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Sexual orientation, substance use behaviors and substance dependence in the United States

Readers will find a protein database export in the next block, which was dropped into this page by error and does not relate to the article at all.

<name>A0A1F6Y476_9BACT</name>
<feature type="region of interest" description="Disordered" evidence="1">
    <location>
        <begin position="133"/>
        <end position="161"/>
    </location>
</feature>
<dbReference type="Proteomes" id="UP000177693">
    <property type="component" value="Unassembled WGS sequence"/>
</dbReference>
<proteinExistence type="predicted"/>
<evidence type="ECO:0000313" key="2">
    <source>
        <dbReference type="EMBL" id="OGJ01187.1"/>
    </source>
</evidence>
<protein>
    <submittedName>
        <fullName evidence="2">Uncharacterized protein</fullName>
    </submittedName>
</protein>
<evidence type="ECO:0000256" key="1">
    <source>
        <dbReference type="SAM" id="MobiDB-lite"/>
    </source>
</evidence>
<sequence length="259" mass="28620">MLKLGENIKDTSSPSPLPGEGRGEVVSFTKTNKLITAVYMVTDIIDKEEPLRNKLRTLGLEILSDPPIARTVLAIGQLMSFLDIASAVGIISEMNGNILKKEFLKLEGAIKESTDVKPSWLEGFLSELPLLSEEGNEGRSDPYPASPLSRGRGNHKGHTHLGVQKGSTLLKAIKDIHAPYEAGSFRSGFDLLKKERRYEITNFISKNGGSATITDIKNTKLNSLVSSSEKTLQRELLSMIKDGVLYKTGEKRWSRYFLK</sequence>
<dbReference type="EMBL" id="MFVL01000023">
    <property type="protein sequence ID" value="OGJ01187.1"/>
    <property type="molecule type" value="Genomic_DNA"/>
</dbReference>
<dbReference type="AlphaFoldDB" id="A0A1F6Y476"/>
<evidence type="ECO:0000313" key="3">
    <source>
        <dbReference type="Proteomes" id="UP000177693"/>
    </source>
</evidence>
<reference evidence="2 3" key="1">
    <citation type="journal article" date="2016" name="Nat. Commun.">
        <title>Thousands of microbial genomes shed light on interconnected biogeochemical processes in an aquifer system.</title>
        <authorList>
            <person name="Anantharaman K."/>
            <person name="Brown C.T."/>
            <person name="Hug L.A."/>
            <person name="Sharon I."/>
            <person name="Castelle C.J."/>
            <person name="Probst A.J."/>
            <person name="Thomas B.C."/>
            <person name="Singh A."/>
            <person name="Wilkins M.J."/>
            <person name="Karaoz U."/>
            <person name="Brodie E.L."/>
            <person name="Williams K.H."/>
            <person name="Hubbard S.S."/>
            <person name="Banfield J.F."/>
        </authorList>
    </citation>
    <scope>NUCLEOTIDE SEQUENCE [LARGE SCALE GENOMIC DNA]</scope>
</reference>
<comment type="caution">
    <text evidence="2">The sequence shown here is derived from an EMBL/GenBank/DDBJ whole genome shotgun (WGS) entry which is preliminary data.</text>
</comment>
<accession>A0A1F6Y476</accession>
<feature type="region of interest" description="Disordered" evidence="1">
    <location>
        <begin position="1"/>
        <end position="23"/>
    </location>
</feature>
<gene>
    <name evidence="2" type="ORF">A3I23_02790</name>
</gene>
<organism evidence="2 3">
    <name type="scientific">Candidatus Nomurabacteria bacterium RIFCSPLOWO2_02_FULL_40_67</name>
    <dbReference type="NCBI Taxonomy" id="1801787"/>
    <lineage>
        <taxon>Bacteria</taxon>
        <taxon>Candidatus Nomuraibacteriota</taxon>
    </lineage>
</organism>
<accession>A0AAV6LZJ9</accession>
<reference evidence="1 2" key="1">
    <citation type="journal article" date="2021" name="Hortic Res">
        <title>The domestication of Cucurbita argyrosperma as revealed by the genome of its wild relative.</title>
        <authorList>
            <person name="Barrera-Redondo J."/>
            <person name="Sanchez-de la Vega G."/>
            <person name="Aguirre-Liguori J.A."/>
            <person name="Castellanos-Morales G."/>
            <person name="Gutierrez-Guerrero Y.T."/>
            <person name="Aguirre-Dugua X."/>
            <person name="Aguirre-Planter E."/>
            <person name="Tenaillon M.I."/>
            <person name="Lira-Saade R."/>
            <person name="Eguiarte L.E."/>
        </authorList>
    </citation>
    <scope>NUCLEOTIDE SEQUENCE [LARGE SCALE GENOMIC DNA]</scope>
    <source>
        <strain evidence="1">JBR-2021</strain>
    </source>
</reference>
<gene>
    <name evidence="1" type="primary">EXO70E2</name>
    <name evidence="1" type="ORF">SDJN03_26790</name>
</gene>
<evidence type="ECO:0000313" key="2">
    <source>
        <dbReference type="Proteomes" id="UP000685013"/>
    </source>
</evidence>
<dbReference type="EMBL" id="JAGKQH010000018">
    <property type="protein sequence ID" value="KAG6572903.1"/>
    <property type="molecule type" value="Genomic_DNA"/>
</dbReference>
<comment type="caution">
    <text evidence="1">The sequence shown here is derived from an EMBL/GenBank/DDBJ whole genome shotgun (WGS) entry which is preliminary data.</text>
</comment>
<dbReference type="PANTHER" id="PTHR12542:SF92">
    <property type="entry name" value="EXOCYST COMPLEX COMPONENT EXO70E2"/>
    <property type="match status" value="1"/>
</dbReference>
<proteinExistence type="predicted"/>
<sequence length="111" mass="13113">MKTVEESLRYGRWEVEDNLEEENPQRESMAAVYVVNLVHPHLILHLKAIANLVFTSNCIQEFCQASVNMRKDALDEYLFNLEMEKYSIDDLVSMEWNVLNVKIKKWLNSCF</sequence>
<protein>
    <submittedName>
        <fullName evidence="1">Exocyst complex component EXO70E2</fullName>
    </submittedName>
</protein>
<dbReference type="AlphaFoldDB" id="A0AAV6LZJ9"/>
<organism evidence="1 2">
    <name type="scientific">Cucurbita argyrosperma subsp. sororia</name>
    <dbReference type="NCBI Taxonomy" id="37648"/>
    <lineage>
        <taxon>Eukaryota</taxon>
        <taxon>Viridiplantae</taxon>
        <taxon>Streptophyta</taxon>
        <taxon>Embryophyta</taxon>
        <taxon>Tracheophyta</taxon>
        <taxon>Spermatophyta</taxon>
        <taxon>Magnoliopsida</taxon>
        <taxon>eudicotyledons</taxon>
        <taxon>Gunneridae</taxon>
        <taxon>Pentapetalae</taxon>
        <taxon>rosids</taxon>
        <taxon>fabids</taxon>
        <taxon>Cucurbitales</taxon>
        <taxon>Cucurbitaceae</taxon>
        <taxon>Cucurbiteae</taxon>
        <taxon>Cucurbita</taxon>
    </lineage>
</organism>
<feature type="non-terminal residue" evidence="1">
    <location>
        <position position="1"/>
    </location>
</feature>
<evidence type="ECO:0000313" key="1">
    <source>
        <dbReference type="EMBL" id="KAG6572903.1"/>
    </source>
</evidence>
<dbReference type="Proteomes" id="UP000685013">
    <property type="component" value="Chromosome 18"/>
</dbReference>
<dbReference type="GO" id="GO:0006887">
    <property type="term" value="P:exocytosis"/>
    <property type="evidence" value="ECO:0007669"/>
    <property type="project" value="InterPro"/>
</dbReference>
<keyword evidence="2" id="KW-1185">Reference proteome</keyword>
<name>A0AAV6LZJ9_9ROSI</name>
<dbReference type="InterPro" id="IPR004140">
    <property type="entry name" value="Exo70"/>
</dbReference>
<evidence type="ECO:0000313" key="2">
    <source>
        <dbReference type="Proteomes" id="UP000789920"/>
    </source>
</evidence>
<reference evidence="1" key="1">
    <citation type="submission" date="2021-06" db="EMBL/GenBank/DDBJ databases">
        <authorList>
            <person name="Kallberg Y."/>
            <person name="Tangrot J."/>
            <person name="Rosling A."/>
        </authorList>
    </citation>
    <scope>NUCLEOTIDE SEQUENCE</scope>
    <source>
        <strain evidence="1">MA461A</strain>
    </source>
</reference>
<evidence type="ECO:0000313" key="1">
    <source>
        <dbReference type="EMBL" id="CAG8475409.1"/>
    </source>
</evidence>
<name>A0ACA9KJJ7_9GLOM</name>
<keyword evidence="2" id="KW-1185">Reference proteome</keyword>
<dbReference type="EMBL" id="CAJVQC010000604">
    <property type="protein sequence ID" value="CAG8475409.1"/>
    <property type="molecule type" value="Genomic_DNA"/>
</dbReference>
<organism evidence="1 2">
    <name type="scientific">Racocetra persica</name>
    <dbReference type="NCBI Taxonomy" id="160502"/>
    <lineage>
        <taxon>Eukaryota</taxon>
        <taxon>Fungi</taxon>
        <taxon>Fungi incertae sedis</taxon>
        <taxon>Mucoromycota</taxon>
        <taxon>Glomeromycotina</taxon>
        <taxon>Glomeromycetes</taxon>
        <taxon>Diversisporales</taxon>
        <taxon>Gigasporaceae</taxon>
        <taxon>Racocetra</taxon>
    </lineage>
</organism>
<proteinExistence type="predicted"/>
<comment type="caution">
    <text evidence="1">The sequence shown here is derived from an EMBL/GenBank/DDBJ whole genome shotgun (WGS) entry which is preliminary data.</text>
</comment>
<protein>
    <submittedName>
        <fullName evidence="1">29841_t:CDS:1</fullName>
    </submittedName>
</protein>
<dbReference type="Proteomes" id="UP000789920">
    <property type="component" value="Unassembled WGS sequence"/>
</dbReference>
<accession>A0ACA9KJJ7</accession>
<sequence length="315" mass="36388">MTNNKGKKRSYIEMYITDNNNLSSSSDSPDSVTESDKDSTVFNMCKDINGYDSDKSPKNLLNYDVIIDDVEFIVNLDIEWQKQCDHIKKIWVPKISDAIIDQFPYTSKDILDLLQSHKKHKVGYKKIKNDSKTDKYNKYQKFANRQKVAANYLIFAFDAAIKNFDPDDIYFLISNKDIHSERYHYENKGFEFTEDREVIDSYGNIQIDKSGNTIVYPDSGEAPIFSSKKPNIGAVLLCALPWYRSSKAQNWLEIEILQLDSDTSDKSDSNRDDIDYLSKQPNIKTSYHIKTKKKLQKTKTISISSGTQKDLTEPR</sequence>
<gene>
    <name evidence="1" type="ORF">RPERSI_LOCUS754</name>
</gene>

Aims To assess past-year prevalence rates of substance use behaviors and substance dependence across three major dimensions of sexual orientation (identity, attraction and behavior) in a large national sample of adult women and men in the United States. Design Data were collected from structured diagnostic face-to-face interviews using the Alcohol Use Disorder and Associated Disabilities Interview Schedule DSM-IV version IV (AUDADIS-IV). Setting Prevalence estimates were based on data collected from the 2004?2005 (wave 2) National Epidemiologic Survey on Alcohol and Related Conditions (NESARC). Participants A large national sample of 34 653 adults aged 20 years and older: 52% female, 71% white, 12% Hispanic, 11% African American, 4% Asian and 2% Native American. Findings Approximately 2% of the population self-identified as lesbian, gay or bisexual; 4% reported at least one life-time same-sex sexual partner and 6% reported same-sex sexual attraction. Although non-heterosexual orientation was generally associated with a higher risk of substance use and substance dependence, the majority of sexual minority respondents did not report substance use or meet criteria for DSM-IV substance dependence. There was considerable variation in substance use outcomes across sexual orientation dimensions; these variations were more pronounced among women than among men. Conclusions Results support previous research findings of heightened risk of substance use and substance dependence among some sexual minority groups and point to the need for research that examines the reasons for such differences. Results also highlight important gender differences and question previous findings indicating uniformly higher risk for substance dependence among sexual minorities. Risks appear to vary based on gender and how sexual orientation is defined. Findings have implications for more effective prevention and intervention efforts that target subgroups at greatest risk.